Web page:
When the systems engineering envisioned in the standards is compared with the explained concepts and scope of Concurrent Engineering and Integrated Product and Process Development one finds that the purpose and scope of life cycles tasks are essentially the same, that the focus on downstream specialities in upstream design activities is the same, and that the utilization of automated tools is the same. The essential difference, which could lead one to consider the systems engineering approach described in the IEEE and EIA standards as being more comprehensive, is the inclusion of a comprehensive systems engineering process utilized recursively to mature the system solutions, attain customer satisfaction, and satisfy organizational commitments and public expectations.
So, the problems associated with acceptance of systems engineering appear to be based on lack of understanding on just what systems engineering is and what its purpose is.
The other modern development of a variant of systems engineering occurred in the UK from the late 1970s onwards. Under the direction of John Parnaby, Lucas Engineering and Systems Department was established to improve the effectiveness of the disparate group of factories that made up the group. Many were in need of urgent reorganisation and updating in terms of their manufacturing approaches and methods. In response to this need, Parnaby and his staff developed methodologies for product and manufacturing and business systems engineering. Parnaby (1995) stated:
A system is an integrated combination of components designed to follow a common purpose. A systems philosophy demands that an unco-ordinated, piecemeal activity is replaced by a co-ordinated approach in which the identity of the separate parts of the system are subsumed by the identity of the total system. Systems engineering is an art, based on control systems principles, for designing complex systems. Individual elements and subsystems are fitted together to achieve an overall system purpose objective in the most effective way, at the lowest cost, with minimum complexity.
The Lucas approach to manufacturing systems engineering (MSE) is illustrated in Figure 45. This illustrates the activities undertaken as part of the concept design of the system. The methodology lays particular stress upon the need to establish business targets and market plans as the basis for the design of the system. The methodology is designed to be implemented through the work of a multidisciplinary taskforce. The members of the taskforce can be classified into the three groups shown in Figure 46.
As the statement made in the last paragraph of the extract in Box 10 suggests, there remains some uncertainty about the nature and extent of systems engineering. This uncertainty is reflected in the numerous definitions of systems engineering that are current. A selection of these definitions is given in Box 11.
Box 11 Definitions of systems engineering
US Military Standard MIL-STD-499A Systems Engineering:
‘… the application of scientific and engineering efforts to:
transform an operational need into a description of system performance parameters and a system configuration through the use of an iterative process of definition, synthesis, analysis, design, test, and evaluation;
integrate related technical parameters and ensure compatibility of all physical, functional, and program interfaces in a manner that optimizes the total system definition and design;
integrate reliability, maintainability, safety, survivability, human engineering, and other such factors into the total engineering effort to meet cost, schedule, supportability, and technical performance objectives.’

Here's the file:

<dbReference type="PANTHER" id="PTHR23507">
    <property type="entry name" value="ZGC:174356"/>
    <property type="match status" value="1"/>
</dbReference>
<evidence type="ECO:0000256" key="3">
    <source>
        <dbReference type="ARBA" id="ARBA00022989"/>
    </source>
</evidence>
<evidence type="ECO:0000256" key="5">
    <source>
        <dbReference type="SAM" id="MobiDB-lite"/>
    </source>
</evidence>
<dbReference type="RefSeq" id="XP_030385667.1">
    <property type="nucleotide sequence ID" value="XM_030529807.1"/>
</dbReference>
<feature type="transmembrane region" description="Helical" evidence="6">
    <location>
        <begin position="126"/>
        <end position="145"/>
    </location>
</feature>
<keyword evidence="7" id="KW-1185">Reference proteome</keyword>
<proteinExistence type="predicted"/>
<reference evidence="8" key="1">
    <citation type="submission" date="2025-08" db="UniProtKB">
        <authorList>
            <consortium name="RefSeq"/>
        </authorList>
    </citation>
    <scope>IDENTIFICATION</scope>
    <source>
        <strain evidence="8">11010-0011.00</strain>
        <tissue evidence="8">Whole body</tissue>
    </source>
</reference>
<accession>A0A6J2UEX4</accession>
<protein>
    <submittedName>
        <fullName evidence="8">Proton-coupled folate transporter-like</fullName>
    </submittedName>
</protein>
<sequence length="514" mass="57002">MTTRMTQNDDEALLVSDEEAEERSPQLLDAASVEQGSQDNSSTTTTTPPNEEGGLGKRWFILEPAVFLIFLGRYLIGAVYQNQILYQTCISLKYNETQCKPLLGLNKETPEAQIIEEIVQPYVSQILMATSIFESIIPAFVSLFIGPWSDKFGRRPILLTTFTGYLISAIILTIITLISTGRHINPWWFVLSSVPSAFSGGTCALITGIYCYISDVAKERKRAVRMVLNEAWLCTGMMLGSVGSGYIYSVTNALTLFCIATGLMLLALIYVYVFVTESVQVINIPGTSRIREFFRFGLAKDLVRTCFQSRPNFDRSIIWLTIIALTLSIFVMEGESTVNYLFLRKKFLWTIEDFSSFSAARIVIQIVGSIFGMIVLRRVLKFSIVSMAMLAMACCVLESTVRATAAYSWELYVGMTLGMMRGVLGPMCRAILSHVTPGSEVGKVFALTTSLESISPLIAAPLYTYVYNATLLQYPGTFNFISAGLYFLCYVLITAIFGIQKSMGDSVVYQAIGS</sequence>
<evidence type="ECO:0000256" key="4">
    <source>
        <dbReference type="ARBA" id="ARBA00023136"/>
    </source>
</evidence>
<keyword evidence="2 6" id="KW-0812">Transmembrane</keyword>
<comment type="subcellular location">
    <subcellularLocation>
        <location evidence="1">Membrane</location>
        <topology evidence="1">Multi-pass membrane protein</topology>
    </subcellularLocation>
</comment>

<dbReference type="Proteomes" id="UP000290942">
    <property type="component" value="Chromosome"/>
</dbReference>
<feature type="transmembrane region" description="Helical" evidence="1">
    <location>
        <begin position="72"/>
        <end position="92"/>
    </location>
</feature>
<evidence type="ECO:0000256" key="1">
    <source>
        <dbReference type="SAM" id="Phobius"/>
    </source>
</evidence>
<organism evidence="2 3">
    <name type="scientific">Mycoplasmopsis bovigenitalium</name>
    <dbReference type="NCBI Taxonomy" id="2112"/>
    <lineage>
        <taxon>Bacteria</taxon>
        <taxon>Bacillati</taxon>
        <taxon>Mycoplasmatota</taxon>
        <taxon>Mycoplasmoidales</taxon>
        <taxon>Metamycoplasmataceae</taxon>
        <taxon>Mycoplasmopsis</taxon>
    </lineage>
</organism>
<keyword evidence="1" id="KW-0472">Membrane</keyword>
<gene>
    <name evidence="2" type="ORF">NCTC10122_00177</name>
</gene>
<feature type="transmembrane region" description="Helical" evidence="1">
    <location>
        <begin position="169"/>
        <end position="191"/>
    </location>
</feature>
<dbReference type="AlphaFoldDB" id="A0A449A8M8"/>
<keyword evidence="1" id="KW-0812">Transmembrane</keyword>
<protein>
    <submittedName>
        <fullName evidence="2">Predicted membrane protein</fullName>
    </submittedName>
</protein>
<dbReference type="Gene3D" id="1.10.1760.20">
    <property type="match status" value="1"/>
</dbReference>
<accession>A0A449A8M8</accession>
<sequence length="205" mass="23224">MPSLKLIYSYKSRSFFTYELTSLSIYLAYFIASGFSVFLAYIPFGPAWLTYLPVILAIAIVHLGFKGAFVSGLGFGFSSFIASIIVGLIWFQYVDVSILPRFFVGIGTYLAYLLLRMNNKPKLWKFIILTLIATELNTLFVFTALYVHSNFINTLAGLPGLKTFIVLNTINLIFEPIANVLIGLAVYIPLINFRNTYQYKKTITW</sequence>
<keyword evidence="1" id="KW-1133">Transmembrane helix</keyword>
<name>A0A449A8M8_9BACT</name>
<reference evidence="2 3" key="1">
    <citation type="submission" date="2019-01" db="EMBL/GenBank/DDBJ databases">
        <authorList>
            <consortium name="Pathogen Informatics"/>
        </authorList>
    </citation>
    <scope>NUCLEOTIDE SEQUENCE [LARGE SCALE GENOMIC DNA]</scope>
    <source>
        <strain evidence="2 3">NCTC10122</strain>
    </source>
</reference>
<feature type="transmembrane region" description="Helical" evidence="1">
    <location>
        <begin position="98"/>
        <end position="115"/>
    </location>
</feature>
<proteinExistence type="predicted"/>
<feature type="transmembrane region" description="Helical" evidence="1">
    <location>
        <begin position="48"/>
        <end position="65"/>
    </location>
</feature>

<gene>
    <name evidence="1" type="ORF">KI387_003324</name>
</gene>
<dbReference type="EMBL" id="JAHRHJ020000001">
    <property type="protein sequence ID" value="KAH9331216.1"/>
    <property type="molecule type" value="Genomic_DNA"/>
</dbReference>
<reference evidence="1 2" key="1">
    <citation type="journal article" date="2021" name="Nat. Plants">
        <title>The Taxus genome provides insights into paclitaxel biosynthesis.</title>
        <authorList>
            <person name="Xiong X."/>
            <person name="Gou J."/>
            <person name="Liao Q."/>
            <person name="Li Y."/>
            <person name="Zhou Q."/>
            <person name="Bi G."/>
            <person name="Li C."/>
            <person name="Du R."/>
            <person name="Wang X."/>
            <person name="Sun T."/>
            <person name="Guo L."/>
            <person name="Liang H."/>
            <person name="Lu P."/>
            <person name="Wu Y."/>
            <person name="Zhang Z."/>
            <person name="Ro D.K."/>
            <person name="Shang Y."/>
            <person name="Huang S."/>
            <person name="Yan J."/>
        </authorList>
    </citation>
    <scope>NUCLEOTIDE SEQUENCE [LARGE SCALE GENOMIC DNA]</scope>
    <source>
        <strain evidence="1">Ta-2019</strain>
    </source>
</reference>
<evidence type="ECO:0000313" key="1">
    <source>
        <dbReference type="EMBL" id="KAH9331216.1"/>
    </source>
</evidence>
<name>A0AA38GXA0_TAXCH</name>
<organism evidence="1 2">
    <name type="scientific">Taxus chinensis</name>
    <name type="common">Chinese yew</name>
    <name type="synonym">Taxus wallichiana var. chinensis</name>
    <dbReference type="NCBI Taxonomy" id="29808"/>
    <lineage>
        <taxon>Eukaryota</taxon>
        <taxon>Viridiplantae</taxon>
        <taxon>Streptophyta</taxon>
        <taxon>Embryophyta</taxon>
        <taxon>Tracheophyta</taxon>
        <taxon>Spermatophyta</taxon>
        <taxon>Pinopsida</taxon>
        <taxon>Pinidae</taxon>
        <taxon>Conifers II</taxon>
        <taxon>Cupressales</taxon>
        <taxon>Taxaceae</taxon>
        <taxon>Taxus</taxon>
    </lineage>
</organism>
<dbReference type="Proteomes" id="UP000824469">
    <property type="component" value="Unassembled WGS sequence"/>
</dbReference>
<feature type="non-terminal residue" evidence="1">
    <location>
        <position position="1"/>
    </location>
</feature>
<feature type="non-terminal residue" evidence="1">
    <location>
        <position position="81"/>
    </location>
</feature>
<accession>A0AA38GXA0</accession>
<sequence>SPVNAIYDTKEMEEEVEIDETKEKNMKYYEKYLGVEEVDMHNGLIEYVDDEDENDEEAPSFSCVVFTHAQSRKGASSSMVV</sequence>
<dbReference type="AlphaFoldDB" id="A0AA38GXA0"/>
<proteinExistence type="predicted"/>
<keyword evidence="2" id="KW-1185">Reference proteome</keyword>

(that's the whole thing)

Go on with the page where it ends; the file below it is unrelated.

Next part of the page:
US Military Standard MU-STD-499B Systems Engineering:
‘Systems engineering is an interdisciplinary approach to evolve and verify an integrated and optimally balanced set of product and process designs that satisfy user needs and provide information for management decision making.’
DSMC Systems Engineering Management Guide, January 1990, pp. 1–2:
‘… is the management function which controls the total system development effort for the purpose of achieving an optimum balance of all systems elements. It is a process which transforms an operational need into a description of system parameters and integrates those parameters to optimize the overall system effectiveness.’
IBM Federal Systems Company definition used as the basis for divisions, internal SE practices and education:
‘The iterative controlled process in which users’ needs are understood and evolved, through incremental development of requirements specifications and system design, to an operational system.’
Joe DeFoe and Jim McAuley; November 1991:
‘The processing of building real things to solve real problems within technological, environmental, economic, legal, ethical, cultural, and institutional constraints.’
Computer Aided Systems Engineering, Howard Eisner, Prentice Hall, 1988, page 17:
‘… an iterative process of top-down synthesis, development, and operation of a real-world system that satisfies, in a near-optimal manner, the full range of requirements for the system.’
Field Manual: System Engineering, FM 770–78 Headquarters, Department of the Army, April 1979, pp. 1–2. Summary definition in the introduction of the manual:
‘The transforming of an operational need into a description of system performance parameters and a system configuration.’
Field Manual: System Engineering, FM 770–78 Headquarters, Department of the Army, April 1979, p. C-2. More extensive definition found in the glossary:
‘The selective application of scientific and engineering efforts to:
transform an operational need into a description system configuration which best satisfies the operational need according the measures of effectiveness;
integrate related technical parameters and ensure compatibility of all physical, functional, and technical program interfaces in a manner which optimizes the total system definition and design;
integrate the efforts of all engineering disciplines and specialities into the total engineering effort.’
Fundamentals of Systems Engineering at NASA’, INCOSE/ASEM Proceedings, October 1991, Robert G. Chamberlain and Robert Shishko, PhD, p. 23:
‘… is a robust approach to the design and creation of systems to accomplish desired ends.’